|The still-visible damage from the NATO bombing of Belgrade. (Photo: David Orlovic)|
Last August I had the good fortune to be a member of a study trip river cruise along the Danube that sailed from the port town of Vidin (after two days in Sophia, Bulgaria) to Passau in Germany that concluded with a two-day trip to Prague, Czech Republic. It was an exhilarating experience because of the significant ports of call at which we stopped and the stimulating conversations with fellow passengers. But my lasting impressions were more about what was imparted or omitted by the local guest lecturers and tour guides, and their often selective or subjective remarks. This review is also informed by my exchanges with others about those experiences, as well as my supplemental reading. Part 1 of this piece appears below. Part 2 will be published here in two weeks.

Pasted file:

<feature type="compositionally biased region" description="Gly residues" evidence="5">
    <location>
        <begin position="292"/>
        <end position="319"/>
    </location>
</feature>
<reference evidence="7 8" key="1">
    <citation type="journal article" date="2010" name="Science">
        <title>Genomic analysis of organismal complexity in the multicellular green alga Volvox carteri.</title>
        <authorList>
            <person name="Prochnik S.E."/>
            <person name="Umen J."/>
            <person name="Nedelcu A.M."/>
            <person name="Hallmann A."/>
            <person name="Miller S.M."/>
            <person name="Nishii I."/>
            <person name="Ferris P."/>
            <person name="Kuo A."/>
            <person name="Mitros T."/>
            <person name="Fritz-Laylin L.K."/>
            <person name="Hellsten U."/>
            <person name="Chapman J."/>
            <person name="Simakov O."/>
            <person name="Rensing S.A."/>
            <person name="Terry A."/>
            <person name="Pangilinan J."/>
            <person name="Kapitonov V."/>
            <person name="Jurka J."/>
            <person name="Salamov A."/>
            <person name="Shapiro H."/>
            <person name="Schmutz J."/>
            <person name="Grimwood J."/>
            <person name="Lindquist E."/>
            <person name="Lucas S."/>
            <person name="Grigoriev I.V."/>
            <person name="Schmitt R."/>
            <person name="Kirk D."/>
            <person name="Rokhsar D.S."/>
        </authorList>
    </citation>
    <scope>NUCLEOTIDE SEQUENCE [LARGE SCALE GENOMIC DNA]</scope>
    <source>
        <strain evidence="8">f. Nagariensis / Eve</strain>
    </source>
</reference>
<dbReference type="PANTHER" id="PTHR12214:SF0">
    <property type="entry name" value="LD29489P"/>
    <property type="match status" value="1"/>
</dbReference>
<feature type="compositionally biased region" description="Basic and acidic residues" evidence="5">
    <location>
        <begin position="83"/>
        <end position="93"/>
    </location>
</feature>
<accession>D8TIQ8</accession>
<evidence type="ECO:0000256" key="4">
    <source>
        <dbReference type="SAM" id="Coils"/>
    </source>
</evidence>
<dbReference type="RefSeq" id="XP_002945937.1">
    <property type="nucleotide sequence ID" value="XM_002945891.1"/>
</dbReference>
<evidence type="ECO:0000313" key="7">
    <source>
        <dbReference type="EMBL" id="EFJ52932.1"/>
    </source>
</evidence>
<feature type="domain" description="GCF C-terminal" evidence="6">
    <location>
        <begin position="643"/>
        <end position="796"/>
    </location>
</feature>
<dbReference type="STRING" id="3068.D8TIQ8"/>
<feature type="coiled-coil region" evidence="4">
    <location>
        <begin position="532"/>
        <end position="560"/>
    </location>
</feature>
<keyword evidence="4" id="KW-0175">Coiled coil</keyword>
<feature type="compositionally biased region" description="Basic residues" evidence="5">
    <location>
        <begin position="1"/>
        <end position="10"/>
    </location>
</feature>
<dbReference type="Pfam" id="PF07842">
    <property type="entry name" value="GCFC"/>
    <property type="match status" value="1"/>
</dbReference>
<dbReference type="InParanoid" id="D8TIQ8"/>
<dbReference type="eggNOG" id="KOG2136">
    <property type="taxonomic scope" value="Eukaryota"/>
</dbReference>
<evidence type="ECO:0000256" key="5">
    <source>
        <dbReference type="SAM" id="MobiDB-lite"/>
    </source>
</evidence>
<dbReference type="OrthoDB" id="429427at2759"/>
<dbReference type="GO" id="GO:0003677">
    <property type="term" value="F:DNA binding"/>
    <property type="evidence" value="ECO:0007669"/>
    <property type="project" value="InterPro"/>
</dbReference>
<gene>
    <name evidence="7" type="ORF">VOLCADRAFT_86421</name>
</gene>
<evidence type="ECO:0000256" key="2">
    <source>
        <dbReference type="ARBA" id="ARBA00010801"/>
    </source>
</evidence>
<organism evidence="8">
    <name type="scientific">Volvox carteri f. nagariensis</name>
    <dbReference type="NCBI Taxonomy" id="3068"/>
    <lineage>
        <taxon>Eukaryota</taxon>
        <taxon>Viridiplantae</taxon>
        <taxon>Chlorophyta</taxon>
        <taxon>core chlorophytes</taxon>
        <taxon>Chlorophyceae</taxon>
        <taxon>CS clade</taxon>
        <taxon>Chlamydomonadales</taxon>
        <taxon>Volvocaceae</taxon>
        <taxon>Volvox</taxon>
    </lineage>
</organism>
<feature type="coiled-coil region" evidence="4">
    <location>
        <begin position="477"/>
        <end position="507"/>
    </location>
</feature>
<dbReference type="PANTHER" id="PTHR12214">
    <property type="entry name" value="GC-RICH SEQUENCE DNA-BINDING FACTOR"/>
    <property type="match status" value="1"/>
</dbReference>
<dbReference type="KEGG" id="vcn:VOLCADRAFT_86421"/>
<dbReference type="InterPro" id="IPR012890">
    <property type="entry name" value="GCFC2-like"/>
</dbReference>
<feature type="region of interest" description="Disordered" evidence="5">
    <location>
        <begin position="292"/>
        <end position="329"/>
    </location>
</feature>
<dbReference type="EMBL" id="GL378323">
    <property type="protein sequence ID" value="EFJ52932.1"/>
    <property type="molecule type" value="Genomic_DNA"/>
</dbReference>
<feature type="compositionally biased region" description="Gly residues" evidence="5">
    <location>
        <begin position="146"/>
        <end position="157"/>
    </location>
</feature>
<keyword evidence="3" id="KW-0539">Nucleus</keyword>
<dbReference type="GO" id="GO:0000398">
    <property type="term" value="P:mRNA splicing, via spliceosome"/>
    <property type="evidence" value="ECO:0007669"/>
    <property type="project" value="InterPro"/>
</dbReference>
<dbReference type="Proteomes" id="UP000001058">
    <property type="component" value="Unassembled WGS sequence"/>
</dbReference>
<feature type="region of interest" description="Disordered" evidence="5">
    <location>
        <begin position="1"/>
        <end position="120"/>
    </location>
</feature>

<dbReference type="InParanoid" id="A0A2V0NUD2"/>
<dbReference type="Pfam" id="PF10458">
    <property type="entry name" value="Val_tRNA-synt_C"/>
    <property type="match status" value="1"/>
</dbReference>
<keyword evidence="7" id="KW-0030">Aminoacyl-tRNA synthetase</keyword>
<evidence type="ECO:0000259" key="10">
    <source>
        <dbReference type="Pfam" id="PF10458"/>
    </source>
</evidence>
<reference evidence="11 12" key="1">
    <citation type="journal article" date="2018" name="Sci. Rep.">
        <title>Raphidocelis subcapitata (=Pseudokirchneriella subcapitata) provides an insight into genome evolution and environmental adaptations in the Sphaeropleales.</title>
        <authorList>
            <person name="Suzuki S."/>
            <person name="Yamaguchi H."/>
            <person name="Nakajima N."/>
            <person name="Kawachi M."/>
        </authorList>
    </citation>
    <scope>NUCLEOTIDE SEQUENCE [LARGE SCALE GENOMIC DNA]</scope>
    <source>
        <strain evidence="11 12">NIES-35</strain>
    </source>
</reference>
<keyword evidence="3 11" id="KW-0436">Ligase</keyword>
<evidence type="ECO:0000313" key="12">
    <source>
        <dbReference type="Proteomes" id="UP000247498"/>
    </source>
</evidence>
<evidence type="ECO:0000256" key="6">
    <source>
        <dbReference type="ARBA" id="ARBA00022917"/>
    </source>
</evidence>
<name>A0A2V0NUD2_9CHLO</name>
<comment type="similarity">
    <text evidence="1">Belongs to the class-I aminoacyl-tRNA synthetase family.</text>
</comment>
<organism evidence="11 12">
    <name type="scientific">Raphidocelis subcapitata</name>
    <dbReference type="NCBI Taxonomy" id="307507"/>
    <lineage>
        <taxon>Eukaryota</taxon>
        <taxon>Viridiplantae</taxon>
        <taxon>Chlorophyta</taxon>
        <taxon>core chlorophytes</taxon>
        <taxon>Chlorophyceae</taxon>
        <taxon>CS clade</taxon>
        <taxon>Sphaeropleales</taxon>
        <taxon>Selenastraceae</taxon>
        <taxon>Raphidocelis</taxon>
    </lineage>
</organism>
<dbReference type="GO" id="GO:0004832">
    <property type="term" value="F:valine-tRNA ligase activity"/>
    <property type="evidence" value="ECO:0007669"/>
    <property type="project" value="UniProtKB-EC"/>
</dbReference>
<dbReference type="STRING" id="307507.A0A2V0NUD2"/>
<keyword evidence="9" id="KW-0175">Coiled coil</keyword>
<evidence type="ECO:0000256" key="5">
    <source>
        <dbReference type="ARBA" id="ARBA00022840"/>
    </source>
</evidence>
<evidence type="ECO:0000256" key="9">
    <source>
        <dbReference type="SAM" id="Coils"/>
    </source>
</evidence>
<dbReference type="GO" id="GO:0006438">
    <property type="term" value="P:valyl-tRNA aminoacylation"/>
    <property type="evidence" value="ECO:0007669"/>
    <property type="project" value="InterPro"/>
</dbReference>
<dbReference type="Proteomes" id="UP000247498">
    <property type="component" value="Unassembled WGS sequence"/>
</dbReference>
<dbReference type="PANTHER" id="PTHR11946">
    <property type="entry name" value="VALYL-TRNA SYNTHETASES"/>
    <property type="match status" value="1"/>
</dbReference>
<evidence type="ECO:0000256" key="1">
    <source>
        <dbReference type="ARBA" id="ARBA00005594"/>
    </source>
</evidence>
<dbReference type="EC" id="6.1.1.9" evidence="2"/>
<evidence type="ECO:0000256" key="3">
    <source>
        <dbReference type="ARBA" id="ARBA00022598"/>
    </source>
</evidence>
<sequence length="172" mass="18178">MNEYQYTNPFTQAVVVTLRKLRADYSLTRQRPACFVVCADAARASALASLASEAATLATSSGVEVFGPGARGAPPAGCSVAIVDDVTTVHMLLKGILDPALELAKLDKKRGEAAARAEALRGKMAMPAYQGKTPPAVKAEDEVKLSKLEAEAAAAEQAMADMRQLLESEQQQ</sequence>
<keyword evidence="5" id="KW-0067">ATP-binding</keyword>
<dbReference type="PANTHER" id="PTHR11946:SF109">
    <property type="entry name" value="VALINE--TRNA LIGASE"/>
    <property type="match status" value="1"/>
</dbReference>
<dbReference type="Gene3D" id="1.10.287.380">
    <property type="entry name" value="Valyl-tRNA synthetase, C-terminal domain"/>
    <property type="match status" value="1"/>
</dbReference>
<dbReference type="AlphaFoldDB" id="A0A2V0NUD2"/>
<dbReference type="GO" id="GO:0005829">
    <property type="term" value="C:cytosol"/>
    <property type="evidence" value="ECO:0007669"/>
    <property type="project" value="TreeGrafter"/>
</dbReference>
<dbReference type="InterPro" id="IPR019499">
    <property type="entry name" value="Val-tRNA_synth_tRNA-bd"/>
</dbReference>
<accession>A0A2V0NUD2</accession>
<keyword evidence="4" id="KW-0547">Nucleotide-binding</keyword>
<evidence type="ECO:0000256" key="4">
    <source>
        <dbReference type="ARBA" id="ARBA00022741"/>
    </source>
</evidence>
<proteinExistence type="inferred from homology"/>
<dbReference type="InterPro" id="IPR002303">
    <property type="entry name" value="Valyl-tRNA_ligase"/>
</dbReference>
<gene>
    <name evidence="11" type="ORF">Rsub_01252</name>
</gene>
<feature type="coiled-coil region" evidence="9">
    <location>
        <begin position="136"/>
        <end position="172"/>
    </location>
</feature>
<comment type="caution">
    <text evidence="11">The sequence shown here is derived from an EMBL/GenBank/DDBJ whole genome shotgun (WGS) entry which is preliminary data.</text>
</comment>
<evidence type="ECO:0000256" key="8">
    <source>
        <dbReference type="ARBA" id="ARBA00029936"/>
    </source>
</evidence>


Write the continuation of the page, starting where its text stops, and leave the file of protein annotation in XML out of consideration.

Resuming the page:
– Bob Douglas
The first sentence of Alan Furst’s wonderfully crafted novel, Night Soldiers, reads: “In Bulgaria, in 1934 on a muddy street in the river town of Vidin, Khristo Stoianev saw his brother kicked to death.” Although a powerful sentence, it did not originally leap off the page until I reread large sections of the novel when I returned home from the Danube cruise. Nor did I initially give Furst’s map of the Danube from 1934-1945, that graces the beginning of the book, more than a cursory glance until recently. Only the first thirty-five pages and the last section of Night Soldiers are about his activities along the Danube, but those pages more deeply resonate. They also provide striking insights that I thought were sometimes missing when I listened to the Bulgarian lecturer and guide.